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In a perfect world, child custody negotiations would run smoothly every time. There’d be no need for us to write this blog post, let alone focus on this practice area.
But we live in an imperfect world, one in which the question “Who gets the kids?” often leads to the ugliest chapter in many divorce cases.
However, there are ways you approach child custody matters in a way that can makes the process more comfortable, writes therapist Ugo Uche in Psychology Today.
Uche, who runs the Road 2 Resolutions counseling service in Phoenix, Arizona and lists three rules for child custody negotiations:
“In the absence of physical or sexual assault committed against the child or children, no one cares how evil you believe your ex to be,” Uche writes.
He says that parents will often point out flaws in their ex-spouse to gain sympathy or foster feelings of ill will against the other party.
But this tactic is never successful because a professional mediator is trained to take the good with the bad with each side and try to make objective conclusions.
Uche says he’ll often ask parents who are fighting over custody to step back in time: Would they have appreciated being estranged from their mother or father?
Parents who never had to face this question are thrown for a loop, while those who were separated from their mom or dad will show “feelings of sadness…and sometimes tears,” Uche writes.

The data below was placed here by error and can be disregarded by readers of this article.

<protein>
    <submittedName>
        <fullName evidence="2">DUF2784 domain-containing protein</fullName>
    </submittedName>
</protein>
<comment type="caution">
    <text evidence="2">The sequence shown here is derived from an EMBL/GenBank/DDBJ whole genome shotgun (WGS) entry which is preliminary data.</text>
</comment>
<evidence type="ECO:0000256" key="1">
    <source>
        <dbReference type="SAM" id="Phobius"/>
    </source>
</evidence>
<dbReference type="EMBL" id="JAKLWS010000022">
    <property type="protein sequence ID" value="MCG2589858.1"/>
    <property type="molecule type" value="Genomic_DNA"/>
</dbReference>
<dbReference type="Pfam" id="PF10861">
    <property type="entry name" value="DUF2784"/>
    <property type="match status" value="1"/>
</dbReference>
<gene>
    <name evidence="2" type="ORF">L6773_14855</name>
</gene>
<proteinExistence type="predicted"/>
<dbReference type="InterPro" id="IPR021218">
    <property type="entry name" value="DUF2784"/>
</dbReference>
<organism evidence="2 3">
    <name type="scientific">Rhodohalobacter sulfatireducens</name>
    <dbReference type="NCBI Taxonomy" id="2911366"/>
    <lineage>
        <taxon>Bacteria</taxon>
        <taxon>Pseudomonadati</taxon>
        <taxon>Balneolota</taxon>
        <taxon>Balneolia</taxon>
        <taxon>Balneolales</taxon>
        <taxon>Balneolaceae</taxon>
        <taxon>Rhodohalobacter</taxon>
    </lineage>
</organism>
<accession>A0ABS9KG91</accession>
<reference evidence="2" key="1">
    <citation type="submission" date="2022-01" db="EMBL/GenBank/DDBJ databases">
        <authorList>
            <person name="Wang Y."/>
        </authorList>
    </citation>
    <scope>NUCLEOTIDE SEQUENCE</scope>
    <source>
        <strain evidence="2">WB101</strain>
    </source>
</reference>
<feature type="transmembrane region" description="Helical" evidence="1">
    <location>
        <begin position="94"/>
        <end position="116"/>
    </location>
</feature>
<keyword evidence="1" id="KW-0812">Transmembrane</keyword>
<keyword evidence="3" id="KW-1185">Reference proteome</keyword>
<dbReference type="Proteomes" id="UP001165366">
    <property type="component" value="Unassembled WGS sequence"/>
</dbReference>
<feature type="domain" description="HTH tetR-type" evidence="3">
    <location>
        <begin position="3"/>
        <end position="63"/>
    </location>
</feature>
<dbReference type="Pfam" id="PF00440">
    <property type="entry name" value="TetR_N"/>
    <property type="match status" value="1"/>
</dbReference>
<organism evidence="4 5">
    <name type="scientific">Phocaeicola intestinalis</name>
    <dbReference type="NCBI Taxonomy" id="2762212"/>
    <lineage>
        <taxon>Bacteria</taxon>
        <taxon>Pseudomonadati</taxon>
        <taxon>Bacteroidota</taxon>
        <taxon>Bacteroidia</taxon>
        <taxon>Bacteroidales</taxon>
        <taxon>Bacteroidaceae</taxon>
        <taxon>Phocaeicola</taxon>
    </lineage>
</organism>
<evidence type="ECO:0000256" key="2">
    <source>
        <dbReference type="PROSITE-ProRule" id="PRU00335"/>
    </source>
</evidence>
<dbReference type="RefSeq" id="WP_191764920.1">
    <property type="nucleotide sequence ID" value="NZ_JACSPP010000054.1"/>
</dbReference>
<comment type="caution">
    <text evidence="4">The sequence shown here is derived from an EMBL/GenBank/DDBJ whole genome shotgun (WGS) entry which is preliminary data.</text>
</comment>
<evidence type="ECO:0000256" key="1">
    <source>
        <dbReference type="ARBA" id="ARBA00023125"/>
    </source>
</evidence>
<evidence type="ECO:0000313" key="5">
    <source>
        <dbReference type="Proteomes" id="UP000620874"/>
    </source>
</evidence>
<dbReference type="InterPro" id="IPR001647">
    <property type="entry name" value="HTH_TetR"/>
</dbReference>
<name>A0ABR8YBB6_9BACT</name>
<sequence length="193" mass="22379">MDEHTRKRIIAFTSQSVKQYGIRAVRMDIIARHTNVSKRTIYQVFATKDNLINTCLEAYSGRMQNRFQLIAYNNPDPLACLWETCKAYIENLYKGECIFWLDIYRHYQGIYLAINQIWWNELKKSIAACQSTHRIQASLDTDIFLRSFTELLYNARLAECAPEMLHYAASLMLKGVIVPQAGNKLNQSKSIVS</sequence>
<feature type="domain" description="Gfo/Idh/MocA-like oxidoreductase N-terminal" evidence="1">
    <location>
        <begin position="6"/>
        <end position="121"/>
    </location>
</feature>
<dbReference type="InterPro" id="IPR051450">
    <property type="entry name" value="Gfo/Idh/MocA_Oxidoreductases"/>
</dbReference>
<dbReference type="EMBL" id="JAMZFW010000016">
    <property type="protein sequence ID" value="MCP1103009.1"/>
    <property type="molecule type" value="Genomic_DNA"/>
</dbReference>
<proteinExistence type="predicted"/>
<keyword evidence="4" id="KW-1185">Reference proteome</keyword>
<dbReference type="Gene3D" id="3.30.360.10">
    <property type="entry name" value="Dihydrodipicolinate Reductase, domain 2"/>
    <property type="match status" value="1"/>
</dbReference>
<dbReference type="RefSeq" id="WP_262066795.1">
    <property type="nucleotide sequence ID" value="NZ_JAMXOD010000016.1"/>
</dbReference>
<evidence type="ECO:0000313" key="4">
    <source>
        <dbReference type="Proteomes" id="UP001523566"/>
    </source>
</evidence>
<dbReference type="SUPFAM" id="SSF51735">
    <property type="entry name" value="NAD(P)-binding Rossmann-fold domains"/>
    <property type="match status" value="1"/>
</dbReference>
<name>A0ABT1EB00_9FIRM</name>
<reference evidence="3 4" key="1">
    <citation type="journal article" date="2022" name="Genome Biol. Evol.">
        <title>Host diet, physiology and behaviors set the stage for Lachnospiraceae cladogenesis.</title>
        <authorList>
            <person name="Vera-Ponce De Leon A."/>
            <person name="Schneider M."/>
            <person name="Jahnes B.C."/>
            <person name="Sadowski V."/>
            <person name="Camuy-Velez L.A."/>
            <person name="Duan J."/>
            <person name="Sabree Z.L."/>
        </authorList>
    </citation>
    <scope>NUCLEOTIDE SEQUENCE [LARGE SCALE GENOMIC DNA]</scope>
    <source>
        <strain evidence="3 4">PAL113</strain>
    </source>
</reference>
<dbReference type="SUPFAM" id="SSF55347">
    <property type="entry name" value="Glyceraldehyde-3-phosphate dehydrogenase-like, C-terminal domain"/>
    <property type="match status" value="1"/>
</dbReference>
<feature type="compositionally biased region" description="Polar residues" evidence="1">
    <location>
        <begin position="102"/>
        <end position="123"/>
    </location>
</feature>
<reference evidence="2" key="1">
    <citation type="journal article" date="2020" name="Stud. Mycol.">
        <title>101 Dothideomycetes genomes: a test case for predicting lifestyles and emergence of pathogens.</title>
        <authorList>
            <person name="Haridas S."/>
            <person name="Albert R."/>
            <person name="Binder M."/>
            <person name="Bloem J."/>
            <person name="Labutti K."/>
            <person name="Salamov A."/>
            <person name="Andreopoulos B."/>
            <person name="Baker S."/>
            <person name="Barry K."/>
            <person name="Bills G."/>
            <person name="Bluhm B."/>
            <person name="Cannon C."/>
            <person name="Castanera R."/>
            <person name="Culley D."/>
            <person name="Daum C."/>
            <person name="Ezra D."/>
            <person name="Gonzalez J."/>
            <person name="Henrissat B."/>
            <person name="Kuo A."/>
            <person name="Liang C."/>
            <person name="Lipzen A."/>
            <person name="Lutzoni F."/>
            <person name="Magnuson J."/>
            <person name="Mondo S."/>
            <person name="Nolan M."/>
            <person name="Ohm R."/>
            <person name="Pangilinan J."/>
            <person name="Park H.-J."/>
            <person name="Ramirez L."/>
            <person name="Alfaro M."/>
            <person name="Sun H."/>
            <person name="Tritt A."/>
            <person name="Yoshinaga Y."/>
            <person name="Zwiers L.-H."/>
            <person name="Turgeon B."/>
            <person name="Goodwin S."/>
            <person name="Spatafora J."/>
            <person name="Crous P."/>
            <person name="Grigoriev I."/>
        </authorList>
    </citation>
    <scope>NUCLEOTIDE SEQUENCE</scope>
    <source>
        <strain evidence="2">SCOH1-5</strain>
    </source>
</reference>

While two feuding partners may not want to interact with each other, but that may not mean that they are unfit to be in their children’s lives.
Uche notes that kids in this situation often suffer an irreparable emotional wound, one that’s only salved when they get the chance to reconnect with the absent parent.
Think of this rule like one of those stories about someone who is granted three wishes, only to have them come back to haunt them in the end.
Parents who propose rules that they think will make their ex-spouse’s life more difficult, Uche writes, often end up suffering under those very same rules.
For example, parents who insist on giving the child plenty of leeway at the expense of their more conservative exes “often find themselves in a difficult situation when the child habitually engages in trouble making and constantly reminds the parent about the agreed upon rules.”
And parents who put limits on their communication with each other run the risk of their kids manipulating that situation to their advantage.
The end of a relationship usually produces painful emotions, Uche writes, “but placing yourself in the position of the child and making decisions for the child is usually the best result.”
Even when everyone has the best intentions, child custody negotiations can be tough. It helps to have an experienced family law attorney, like the ones at Penglase & Benson, working by your side.
Our attorneys draw on decades of legal experience to guide you with knowledge and compassion and your navigate this difficult time in your life. Contact us today for a free consultation, and we can get started on a custody arrangement that works for you and your children.